Next Stop, Missoula, Montana (Part 4)
The Long Road Home
Location: California-Northern Rail, Sacramento to Missoula
Timeline: Early July, 1875
The blast of the locomotive's whistle signaled the imminent departure of the train from the station. The train pulled away from the station, gradually picking up speed. The private coach barely lurched as it began moving, obedient to the pull of the car in front of it. In fact, the delicate china sitting on the dining table barely rattled. Cyrus Thorne, California-Northern's owner, prided himself on the skill and competence of his railroad's conductors and engineers. As much as it was possible for humans to influence the ride and comfort of a train, it was done. Even the general passenger coaches boasted padded seats and the livestock cars offered individual stalls for traveling horses. Thorne was a wealthy man, long before he had gotten into the railroad business, and he had always loved trains. No expense had been spared in the hopes that comfort and luxury for even the common traveler would lure more people into taking the train north. The destination might be a hovel, but the trip getting to it would be a pleasure.
Harriet let the silence linger for a few minutes. She had revealed a tremendous amount of information to the two men seated at the table with her. There was within her the urge to assure both of them that Carson Tyndall did not have a legal leg to stand on, which was true, he did not. Yet she waited, studying the two men, wanting to see their thought patterns.
Jess was the first to move. He poured himself another cup of coffee from the silver coffee pot, noting with satisfaction that the beverage was still scalding hot. He took a cautious sip, glad for its warmth even on such a hot summer's day. "There are a couple of things I don't quite understand, ma'am," Jess began, almost hesitantly as he formed his thoughts into words. "If the wills were so tight and legal 'an all, how can this Tyndall challenge them or even think he can? Why'd Quentin have to get an injunction to have time to come find me?"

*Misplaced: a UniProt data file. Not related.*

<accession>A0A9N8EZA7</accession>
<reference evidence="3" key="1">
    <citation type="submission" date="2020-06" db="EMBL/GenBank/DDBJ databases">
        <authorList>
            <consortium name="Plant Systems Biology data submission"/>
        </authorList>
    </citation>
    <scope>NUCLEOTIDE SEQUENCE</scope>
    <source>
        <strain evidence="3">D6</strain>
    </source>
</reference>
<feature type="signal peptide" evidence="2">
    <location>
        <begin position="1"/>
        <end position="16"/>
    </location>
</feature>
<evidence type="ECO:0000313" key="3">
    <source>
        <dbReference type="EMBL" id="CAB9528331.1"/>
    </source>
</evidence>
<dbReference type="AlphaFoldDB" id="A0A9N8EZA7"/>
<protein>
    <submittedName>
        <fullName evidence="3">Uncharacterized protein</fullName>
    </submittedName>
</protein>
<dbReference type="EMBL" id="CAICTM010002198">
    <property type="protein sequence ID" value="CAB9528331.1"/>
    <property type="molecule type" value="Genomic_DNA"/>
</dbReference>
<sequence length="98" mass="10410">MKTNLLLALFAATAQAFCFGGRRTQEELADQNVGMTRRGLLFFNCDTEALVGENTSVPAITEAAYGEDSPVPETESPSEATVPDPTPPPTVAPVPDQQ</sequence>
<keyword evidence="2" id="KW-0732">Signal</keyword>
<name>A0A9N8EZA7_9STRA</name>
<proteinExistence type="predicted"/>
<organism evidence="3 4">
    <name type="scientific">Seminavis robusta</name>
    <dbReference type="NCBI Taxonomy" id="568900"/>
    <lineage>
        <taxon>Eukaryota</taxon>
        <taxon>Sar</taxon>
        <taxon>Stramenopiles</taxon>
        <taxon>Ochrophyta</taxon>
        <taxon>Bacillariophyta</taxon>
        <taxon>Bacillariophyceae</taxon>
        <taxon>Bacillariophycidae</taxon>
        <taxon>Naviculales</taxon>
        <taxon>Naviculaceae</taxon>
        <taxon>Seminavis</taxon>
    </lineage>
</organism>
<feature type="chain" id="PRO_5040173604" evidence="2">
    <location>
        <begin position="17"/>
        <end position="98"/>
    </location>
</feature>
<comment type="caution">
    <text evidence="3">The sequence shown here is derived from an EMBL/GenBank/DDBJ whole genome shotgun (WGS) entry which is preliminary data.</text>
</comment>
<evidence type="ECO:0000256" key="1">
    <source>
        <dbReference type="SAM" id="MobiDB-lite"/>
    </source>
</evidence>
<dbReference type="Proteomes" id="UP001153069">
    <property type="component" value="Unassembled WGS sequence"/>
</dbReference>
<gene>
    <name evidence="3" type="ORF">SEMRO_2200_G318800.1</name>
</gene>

She actually smiled which softened her features. Jess couldn't help but notice how the dark color that encircled the irises of her eyes made their steel gray depths appear lighter and even more striking. The sweep of her long, black lashes added shadows to their depths, and he'd noticed as she spoke that they often darkened to the color of smoke. Despite that, her face gave little of what she was thinking or feeling away. Jess wished he had her control over the expression of his thoughts and emotions.
"Your brother and sister-in-law were not comfortable with the usual way of doing things. Although it is not legally required, yet, they had copies of their wills registered with the territory, just like one does with land deeds. The other copies and the originals were placed in my custody. All that was immediately available to the Judge at the time Tyndall brought suit were the letters stating there were wills and the basics of what they contained. Mr. Tyndall was, of course, able to present the old Legacy trust documents since he had once represented Caleb Harper. The injunction allowed the Judge to put off making a final decision for a reasonable amount of time while you were located and I could be notified." Harriet picked up her tea cup again, drank from it and refilled it from the pot. She wished there was a verbal shorthand when explaining legal matters, but there was not.